# Hermitian function

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In mathematical analysis, a Hermitian function is a complex function with the property that its complex conjugate is equal to the original function with the variable changed in sign:

${\displaystyle f^{*}(x)=f(-x)}$

(where the ${\displaystyle ^{*}}$ indicates the complex conjugate) for all ${\displaystyle x}$ in the domain of ${\displaystyle f}$.

This definition extends also to functions of two or more variables, e.g., in the case that ${\displaystyle f}$ is a function of two variables it is Hermitian if

${\displaystyle f^{*}(x_{1},x_{2})=f(-x_{1},-x_{2})}$

for all pairs ${\displaystyle (x_{1},x_{2})}$ in the domain of ${\displaystyle f}$.

From this definition it follows immediately that: ${\displaystyle f}$ is a Hermitian function if and only if

• the real part of ${\displaystyle f}$ is an even function,
• the imaginary part of ${\displaystyle f}$ is an odd function.

## Motivation

Hermitian functions appear frequently in mathematics, physics, and signal processing. For example, the following two statements follow from basic properties of the Fourier transform:[citation needed]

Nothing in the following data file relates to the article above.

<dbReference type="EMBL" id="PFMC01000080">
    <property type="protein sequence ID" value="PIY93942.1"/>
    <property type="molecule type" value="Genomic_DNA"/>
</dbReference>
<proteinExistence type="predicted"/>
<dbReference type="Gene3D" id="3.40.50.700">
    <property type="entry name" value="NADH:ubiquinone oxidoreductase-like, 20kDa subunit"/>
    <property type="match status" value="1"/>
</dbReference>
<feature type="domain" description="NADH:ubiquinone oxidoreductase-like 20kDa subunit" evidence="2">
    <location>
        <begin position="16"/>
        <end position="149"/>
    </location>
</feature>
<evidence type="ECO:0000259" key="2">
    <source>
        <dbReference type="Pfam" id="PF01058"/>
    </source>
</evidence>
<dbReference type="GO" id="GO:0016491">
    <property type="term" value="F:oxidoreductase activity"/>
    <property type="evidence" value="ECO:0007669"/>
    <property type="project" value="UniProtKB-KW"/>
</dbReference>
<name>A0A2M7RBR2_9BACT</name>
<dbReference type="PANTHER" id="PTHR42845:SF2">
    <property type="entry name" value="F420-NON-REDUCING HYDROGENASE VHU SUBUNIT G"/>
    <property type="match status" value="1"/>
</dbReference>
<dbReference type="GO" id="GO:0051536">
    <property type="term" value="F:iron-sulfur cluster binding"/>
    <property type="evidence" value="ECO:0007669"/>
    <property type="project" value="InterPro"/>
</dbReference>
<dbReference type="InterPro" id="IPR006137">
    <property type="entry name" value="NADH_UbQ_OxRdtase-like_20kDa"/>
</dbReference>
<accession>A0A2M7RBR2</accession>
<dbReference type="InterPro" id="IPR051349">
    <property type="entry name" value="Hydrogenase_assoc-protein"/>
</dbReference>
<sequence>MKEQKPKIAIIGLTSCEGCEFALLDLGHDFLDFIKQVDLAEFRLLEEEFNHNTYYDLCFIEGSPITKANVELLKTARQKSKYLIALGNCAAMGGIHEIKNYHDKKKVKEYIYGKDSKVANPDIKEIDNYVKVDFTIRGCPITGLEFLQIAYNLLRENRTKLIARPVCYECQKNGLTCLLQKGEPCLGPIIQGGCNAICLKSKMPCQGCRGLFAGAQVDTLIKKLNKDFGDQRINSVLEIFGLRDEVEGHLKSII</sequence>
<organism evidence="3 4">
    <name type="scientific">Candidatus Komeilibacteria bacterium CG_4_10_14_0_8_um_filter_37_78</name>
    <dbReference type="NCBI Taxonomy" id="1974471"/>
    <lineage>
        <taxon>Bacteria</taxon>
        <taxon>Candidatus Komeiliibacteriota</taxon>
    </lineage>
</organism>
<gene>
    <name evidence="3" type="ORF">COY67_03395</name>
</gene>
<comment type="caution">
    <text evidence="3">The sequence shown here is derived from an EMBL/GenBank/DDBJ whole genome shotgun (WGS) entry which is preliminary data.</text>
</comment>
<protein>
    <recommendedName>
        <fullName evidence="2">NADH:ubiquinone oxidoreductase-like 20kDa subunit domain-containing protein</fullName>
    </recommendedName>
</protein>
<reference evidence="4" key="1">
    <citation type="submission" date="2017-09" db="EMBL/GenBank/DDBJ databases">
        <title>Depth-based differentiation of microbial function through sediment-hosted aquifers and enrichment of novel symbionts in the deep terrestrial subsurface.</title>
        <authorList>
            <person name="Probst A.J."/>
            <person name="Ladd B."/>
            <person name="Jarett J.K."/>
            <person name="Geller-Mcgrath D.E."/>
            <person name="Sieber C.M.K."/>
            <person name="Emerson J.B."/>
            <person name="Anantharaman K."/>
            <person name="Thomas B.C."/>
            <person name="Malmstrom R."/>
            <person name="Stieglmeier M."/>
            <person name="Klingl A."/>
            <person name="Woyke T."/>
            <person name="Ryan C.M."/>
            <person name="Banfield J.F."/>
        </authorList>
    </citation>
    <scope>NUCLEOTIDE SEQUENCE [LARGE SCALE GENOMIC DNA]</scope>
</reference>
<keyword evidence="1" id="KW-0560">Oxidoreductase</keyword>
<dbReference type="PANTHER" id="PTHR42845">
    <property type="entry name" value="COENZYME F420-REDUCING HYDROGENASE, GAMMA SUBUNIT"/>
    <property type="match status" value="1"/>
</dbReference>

• The function ${\displaystyle f}$ is real-valued if and only if the Fourier transform of ${\displaystyle f}$ is Hermitian.
• The function ${\displaystyle f}$ is Hermitian if and only if the Fourier transform of ${\displaystyle f}$ is real-valued.

Since the Fourier transform of a real signal is guaranteed to be Hermitian, it can be compressed using the Hermitian even/odd symmetry. This, for example, allows the discrete Fourier transform of a signal (which is in general complex) to be stored in the same space as the original real signal.

• If f is Hermitian, then ${\displaystyle f\star g=f*g}$.

Where the ${\displaystyle \star }$ is cross-correlation, and ${\displaystyle *}$ is convolution.

• If both f and g are Hermitian, then ${\displaystyle f\star g=g\star f}$.